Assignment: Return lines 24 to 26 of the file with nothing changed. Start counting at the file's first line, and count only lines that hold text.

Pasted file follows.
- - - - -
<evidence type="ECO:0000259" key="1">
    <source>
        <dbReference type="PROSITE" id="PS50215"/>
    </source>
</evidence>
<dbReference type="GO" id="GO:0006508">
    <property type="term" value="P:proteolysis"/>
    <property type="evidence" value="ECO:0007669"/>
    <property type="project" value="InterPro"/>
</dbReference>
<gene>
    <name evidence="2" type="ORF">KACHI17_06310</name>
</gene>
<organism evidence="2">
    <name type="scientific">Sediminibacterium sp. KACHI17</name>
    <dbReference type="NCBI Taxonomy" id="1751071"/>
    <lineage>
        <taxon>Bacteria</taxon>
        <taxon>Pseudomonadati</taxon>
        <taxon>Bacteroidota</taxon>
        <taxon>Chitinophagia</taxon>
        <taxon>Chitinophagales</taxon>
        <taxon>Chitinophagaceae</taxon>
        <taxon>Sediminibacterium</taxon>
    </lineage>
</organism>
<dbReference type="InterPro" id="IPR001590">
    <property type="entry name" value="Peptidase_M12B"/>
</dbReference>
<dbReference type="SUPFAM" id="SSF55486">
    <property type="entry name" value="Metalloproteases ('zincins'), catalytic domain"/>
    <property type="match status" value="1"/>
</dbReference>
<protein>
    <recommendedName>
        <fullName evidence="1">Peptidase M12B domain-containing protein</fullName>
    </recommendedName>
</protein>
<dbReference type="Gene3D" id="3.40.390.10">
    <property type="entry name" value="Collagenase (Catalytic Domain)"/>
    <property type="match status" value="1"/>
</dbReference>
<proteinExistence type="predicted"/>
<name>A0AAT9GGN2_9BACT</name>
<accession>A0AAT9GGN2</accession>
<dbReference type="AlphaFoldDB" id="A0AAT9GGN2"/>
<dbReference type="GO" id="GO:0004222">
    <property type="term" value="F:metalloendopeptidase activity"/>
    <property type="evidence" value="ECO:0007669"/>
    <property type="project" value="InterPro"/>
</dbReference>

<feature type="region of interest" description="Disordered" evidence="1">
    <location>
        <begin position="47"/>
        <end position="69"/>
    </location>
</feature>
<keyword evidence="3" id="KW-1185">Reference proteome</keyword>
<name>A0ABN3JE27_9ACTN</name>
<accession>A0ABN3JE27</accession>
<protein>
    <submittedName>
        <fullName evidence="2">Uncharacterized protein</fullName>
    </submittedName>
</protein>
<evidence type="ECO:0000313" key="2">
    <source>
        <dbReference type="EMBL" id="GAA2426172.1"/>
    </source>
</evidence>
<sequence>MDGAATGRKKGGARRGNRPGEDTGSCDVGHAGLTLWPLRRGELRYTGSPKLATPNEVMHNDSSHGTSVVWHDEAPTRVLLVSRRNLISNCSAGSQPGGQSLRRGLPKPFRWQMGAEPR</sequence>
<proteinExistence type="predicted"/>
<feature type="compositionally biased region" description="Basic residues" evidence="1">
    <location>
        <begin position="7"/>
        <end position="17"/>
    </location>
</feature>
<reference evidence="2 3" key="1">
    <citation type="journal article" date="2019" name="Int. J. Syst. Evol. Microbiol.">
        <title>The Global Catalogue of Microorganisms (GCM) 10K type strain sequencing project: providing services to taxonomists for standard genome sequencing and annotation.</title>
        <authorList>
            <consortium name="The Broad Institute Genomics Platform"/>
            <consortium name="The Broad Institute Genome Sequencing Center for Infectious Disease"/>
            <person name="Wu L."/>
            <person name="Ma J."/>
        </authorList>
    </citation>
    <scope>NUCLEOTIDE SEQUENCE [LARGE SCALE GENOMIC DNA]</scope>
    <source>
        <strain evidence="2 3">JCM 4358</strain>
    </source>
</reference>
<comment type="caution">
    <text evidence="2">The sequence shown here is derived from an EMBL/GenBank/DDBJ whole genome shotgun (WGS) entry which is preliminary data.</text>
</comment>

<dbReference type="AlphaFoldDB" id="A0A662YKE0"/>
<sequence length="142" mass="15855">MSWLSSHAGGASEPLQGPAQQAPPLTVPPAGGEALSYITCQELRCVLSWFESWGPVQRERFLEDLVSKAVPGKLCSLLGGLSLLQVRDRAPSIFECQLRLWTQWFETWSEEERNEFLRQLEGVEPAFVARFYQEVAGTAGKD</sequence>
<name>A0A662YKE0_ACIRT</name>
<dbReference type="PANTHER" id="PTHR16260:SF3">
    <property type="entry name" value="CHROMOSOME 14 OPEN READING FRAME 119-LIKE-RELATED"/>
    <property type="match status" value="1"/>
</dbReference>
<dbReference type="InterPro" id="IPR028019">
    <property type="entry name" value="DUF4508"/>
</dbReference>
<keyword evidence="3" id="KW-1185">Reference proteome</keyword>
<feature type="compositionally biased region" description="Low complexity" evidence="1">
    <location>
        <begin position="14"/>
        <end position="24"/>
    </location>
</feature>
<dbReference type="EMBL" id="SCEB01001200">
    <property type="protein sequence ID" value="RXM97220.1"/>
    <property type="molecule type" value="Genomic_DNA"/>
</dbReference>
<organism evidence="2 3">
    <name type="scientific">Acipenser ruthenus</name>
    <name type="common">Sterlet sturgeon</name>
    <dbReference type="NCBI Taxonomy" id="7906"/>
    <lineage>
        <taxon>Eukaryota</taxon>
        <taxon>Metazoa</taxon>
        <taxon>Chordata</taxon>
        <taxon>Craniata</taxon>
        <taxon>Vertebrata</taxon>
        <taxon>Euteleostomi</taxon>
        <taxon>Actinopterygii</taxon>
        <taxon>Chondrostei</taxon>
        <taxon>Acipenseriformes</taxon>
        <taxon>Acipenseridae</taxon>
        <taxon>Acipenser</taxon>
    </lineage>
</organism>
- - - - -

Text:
        <taxon>Sediminibacterium</taxon>
    </lineage>
</organism>